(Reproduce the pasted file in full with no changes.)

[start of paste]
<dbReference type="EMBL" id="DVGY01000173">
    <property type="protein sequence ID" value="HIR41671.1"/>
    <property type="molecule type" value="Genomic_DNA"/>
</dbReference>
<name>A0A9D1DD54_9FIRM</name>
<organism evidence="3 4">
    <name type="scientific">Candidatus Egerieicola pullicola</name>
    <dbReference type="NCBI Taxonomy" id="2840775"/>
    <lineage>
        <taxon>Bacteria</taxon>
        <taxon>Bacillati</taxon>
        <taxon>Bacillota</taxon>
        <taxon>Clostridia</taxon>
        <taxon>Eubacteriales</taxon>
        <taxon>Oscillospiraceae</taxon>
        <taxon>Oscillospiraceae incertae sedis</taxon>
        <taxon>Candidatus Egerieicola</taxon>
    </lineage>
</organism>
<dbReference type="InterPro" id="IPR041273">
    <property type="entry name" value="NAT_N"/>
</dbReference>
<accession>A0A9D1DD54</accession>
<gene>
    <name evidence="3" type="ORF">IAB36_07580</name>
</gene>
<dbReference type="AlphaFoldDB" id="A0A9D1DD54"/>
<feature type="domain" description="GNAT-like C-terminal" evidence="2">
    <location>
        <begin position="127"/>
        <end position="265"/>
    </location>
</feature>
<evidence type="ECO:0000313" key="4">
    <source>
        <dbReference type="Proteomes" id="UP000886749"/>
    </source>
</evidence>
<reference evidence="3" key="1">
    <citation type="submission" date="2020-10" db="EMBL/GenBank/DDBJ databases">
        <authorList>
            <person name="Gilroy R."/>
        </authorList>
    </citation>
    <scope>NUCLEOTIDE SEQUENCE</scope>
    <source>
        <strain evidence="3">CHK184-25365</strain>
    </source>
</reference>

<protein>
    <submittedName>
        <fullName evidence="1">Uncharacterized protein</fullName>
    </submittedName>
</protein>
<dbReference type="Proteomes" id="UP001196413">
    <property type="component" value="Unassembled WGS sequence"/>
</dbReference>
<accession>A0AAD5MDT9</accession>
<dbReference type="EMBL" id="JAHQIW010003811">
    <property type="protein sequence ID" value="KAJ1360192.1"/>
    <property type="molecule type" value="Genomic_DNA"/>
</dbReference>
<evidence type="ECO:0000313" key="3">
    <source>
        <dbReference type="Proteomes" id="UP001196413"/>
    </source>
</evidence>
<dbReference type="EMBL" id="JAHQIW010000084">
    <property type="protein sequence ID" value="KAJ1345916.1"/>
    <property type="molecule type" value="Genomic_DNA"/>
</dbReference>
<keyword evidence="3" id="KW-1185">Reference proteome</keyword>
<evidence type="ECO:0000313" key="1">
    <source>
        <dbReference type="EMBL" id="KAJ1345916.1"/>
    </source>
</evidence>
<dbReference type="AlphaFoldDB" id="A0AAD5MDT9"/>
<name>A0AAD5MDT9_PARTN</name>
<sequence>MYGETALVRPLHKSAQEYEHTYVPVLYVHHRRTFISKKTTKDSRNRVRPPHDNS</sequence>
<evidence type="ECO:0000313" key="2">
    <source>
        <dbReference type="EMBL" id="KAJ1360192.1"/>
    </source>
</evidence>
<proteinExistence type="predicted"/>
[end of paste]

<dbReference type="EMBL" id="DVGY01000173">
    <property type="protein sequence ID" value="HIR41671.1"/>
    <property type="molecule type" value="Genomic_DNA"/>
</dbReference>
<name>A0A9D1DD54_9FIRM</name>
<organism evidence="3 4">
    <name type="scientific">Candidatus Egerieicola pullicola</name>
    <dbReference type="NCBI Taxonomy" id="2840775"/>
    <lineage>
        <taxon>Bacteria</taxon>
        <taxon>Bacillati</taxon>
        <taxon>Bacillota</taxon>
        <taxon>Clostridia</taxon>
        <taxon>Eubacteriales</taxon>
        <taxon>Oscillospiraceae</taxon>
        <taxon>Oscillospiraceae incertae sedis</taxon>
        <taxon>Candidatus Egerieicola</taxon>
    </lineage>
</organism>
<dbReference type="InterPro" id="IPR041273">
    <property type="entry name" value="NAT_N"/>
</dbReference>
<accession>A0A9D1DD54</accession>
<gene>
    <name evidence="3" type="ORF">IAB36_07580</name>
</gene>
<dbReference type="AlphaFoldDB" id="A0A9D1DD54"/>
<feature type="domain" description="GNAT-like C-terminal" evidence="2">
    <location>
        <begin position="127"/>
        <end position="265"/>
    </location>
</feature>
<evidence type="ECO:0000313" key="4">
    <source>
        <dbReference type="Proteomes" id="UP000886749"/>
    </source>
</evidence>
<reference evidence="3" key="1">
    <citation type="submission" date="2020-10" db="EMBL/GenBank/DDBJ databases">
        <authorList>
            <person name="Gilroy R."/>
        </authorList>
    </citation>
    <scope>NUCLEOTIDE SEQUENCE</scope>
    <source>
        <strain evidence="3">CHK184-25365</strain>
    </source>
</reference>

<protein>
    <submittedName>
        <fullName evidence="1">Uncharacterized protein</fullName>
    </submittedName>
</protein>
<dbReference type="Proteomes" id="UP001196413">
    <property type="component" value="Unassembled WGS sequence"/>
</dbReference>
<accession>A0AAD5MDT9</accession>
<dbReference type="EMBL" id="JAHQIW010003811">
    <property type="protein sequence ID" value="KAJ1360192.1"/>
    <property type="molecule type" value="Genomic_DNA"/>
</dbReference>
<evidence type="ECO:0000313" key="3">
    <source>
        <dbReference type="Proteomes" id="UP001196413"/>
    </source>
</evidence>
<dbReference type="EMBL" id="JAHQIW010000084">
    <property type="protein sequence ID" value="KAJ1345916.1"/>
    <property type="molecule type" value="Genomic_DNA"/>
</dbReference>
<keyword evidence="3" id="KW-1185">Reference proteome</keyword>
<evidence type="ECO:0000313" key="1">
    <source>
        <dbReference type="EMBL" id="KAJ1345916.1"/>
    </source>
</evidence>
<dbReference type="AlphaFoldDB" id="A0AAD5MDT9"/>
<name>A0AAD5MDT9_PARTN</name>
<sequence>MYGETALVRPLHKSAQEYEHTYVPVLYVHHRRTFISKKTTKDSRNRVRPPHDNS</sequence>
<evidence type="ECO:0000313" key="2">
    <source>
        <dbReference type="EMBL" id="KAJ1360192.1"/>
    </source>
</evidence>
<proteinExistence type="predicted"/>